NOTICE: All art on this page is from Wizards of the Coast, and is thus copyright of its appropriate authors. It is shown here via the d20 Future Art Gallery as reference only.
Well, I was planning on returning to the long-neglected review of the Future Player’s Companion trilogy, when I realized…well…there’s no review for d20 Future itself, so those reviews look kind of awkward! Well, I’m here to rectify that now.
The introductory chapter of d20 Future does two things. First off, it notes the function of d20 Future. It’s not a campaign setting, it’s not a sourcebook, it’s a module set. This is not a bad thing; no, it means that you can pick and choose what pieces of this 223-page title you wish to use in your own personal futuristic campaign, be it hard sci-fi, science fantasy, post-apocalyptic, or what have you. Secondly, it provides an overview of Progress Levels. Progress Levels were introduced by the game system Alternity (which also spawned the Dark*Matter campaign setting), and return for d20 Modern consumption via this book. Progress Level 5 is the modern day, the world around us, “the land outside your window”, etc. Progress levels 6 through 9 (Fusion Age, Gravity Age, Energy Age, and “beyond human comprehension”) are covered in this book. I would say that Progress levels 0-4 (Stone Age,Bronze/Iron Age, Middle Ages, Age of Reason, and Industrial Age) were covered in depth, but it’s more like they had some bits and pieces excreted by a certain paperback title. Anyway, enough chitter-chatter, let’s get into the meat.
Characters of the Future
Like any good sourcebook, d20 Future starts out with character options. First off, we have new occupations: Astronaut Trainee, Colonist, Drifter, Gladiator, Heir, Outcast, Scavenger, and Transporter. What is great about these is that none of them are future-specific. Hell, even if you have a game before the modern era you’re still only removing the Astronaut Trainee (or the Transporter if you go pre-Industrial Revolution). The other occupations are classic archetypes; the colonist of a new land, the wandering hero (or villain), the warrior forced to fight for their life, the ostracized wanderer, the collector of things on the fringe of society…you know the drill. Similarly, while most of the new uses of old skills focus on things such as robots and starships, the notes on using Treat Injury on non-humanoids is great for urban fantasy games as well as sci-fi, or even simply as a note for character who is a veterinarian or wants to help an injured animal they’ve come across.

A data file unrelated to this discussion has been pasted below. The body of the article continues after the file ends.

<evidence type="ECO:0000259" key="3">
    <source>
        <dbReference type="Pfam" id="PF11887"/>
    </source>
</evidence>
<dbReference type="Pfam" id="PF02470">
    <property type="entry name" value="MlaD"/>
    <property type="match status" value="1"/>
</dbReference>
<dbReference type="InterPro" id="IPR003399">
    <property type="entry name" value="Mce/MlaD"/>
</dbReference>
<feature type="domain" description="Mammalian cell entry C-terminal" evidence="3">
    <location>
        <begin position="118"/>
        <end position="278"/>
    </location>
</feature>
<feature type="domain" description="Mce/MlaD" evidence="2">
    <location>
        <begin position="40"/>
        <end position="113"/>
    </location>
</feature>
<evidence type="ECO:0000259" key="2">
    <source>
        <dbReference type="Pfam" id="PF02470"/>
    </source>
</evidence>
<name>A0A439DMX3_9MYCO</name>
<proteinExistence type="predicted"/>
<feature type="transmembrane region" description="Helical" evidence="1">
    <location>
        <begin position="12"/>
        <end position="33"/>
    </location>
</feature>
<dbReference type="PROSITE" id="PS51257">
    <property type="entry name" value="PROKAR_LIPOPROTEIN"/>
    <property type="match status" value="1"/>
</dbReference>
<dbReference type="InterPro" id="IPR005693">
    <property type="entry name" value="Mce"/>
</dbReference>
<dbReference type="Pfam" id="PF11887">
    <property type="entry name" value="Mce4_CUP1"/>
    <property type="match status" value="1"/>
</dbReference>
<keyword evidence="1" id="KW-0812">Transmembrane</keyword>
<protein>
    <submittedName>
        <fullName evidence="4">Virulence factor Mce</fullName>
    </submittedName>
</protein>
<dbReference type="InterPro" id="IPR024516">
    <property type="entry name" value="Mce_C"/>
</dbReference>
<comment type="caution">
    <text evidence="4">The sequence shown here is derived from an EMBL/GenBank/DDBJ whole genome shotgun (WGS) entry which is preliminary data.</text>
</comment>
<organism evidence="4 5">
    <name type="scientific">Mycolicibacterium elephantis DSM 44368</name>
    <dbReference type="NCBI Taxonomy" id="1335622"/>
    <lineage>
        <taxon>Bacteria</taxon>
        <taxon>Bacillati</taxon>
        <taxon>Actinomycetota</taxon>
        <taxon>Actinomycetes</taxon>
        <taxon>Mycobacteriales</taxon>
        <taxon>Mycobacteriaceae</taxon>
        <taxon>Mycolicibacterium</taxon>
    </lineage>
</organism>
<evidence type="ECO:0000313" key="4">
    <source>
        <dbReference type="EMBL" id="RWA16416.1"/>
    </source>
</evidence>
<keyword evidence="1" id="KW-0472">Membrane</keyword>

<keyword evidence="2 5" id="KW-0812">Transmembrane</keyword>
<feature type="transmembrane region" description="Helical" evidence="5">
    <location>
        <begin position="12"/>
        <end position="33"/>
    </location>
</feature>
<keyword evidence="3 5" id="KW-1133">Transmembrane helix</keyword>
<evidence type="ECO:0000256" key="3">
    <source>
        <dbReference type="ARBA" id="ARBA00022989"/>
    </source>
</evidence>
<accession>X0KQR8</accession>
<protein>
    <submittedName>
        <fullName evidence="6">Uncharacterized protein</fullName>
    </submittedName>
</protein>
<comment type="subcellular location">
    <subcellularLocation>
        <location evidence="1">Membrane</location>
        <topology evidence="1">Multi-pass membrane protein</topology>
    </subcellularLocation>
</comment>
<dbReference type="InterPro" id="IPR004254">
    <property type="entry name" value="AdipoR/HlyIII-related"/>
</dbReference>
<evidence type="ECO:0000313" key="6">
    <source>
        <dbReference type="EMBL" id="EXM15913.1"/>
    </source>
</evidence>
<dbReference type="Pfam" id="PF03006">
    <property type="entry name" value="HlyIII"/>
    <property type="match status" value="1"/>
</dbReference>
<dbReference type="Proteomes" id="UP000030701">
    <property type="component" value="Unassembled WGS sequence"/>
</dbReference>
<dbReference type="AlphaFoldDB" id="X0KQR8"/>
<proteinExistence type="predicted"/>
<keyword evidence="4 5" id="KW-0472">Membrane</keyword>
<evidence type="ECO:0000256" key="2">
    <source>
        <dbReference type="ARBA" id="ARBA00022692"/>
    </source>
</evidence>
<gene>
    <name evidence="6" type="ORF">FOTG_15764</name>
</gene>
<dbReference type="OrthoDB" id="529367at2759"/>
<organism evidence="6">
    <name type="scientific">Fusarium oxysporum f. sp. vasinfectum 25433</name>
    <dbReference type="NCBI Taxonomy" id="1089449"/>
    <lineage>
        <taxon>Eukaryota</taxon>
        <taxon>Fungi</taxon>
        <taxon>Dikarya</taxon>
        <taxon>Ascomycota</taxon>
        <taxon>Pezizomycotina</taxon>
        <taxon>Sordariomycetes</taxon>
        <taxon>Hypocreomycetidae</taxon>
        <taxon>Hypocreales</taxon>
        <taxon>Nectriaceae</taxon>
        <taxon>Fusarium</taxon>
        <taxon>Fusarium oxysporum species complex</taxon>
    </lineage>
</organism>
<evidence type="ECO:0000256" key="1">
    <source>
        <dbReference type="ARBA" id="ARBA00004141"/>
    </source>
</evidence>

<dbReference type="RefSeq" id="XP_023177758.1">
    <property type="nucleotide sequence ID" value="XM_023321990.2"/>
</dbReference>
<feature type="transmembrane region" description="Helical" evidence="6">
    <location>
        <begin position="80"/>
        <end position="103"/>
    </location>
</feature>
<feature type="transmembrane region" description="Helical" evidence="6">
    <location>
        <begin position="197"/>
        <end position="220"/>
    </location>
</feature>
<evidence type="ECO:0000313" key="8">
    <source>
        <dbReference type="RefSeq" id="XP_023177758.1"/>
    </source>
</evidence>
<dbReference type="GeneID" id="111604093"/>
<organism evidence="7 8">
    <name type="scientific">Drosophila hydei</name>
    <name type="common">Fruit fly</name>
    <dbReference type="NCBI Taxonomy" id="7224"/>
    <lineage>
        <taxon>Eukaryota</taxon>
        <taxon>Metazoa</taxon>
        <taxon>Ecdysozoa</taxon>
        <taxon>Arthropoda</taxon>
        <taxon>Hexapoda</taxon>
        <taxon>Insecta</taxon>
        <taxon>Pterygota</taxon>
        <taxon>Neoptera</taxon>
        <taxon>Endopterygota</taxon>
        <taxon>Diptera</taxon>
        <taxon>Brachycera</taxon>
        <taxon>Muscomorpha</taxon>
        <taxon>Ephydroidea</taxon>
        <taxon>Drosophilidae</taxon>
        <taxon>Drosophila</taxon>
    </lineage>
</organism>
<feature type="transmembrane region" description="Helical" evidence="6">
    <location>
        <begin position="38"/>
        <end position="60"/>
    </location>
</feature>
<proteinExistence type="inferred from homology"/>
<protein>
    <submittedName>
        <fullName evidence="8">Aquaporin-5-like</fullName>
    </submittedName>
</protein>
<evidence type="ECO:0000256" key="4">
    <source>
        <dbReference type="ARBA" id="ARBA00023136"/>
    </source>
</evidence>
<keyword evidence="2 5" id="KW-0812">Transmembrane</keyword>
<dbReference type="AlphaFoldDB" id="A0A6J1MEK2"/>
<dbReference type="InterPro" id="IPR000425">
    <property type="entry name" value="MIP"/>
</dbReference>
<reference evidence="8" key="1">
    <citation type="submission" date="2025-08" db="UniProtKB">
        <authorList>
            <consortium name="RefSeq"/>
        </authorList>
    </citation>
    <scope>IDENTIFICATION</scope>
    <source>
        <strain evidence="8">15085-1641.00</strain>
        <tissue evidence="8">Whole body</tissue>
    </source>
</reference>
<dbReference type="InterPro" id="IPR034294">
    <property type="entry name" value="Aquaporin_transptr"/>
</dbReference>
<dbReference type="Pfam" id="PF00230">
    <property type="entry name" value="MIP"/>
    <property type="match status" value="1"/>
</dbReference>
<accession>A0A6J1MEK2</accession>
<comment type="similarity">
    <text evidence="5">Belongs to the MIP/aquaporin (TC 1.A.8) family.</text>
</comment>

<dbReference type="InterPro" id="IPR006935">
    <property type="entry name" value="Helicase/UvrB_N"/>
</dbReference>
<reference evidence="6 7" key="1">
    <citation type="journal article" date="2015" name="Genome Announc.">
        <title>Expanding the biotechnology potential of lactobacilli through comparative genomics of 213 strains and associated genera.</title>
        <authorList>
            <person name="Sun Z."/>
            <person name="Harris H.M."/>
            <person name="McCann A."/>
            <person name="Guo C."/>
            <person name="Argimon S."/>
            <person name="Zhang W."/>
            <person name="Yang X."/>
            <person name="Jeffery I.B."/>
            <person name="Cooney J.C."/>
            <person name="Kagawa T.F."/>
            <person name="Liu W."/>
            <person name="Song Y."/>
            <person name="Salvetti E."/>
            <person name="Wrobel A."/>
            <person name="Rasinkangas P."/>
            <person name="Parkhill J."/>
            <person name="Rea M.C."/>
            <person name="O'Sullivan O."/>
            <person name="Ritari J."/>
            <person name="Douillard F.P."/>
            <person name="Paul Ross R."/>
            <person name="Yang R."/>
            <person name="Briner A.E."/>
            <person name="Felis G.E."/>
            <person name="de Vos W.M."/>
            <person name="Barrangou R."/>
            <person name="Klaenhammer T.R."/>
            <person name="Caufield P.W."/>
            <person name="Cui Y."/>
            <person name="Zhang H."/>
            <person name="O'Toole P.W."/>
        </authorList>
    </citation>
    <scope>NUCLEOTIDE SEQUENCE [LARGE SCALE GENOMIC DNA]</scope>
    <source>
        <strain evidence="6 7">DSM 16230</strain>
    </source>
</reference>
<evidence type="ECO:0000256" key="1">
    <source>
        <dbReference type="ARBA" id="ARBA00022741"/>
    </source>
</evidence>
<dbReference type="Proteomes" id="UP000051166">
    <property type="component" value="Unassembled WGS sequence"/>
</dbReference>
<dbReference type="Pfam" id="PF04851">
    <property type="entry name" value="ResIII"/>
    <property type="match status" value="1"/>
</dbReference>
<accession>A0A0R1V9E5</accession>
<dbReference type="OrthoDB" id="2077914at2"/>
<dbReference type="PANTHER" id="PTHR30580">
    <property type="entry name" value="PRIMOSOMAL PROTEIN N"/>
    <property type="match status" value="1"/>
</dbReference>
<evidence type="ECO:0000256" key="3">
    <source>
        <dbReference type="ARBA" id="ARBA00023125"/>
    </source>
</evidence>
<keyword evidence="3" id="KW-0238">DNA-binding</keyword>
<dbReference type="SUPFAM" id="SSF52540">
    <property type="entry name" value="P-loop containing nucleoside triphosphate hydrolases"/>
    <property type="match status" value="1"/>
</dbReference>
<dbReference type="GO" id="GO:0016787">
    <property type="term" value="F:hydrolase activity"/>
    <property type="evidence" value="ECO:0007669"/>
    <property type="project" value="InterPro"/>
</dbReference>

Feats come in several different flavors. First off, you have your universals that don’t really hurt to be in non-futuristic campaigns. For instance, there are Jack of All Trades (which you can only take at higher levels and allows you to use any skill untrained; you still can’t take ranks in an untrained skill, of course, so how useful that is varies), Oathbound, and Urban Tracking. Followed in a close second by utility are the “future-inclined, but not necessarily future-bound) feats, such as the Plus feats (which let you trade a feat for two extra class talents), Nerve Pinch (a la Spock), and Ultra-Immune System. Finally, you have the future-tied feats, most of which either focus on cybernetics or starships. The big exception to this is Planetary Adaptation, a first-level only feat that lets you represent a character that has adapted to a non-standard environment for their kind. All in all, some fun and useful feats.
Ambassador: We’re already off to a good start with a fairly flexible advanced class. Filling in the role of the Star Wars Roleplaying Game‘s Noble or Dungeons and Dragons‘s Aristocrat, the Ambassador advanced class reflects a character with political and social experience. This advanced class grants extra wealth, bonuses to Diplomacy, and diplomatic immunity, amongst other things, and is a solid start for the advanced class.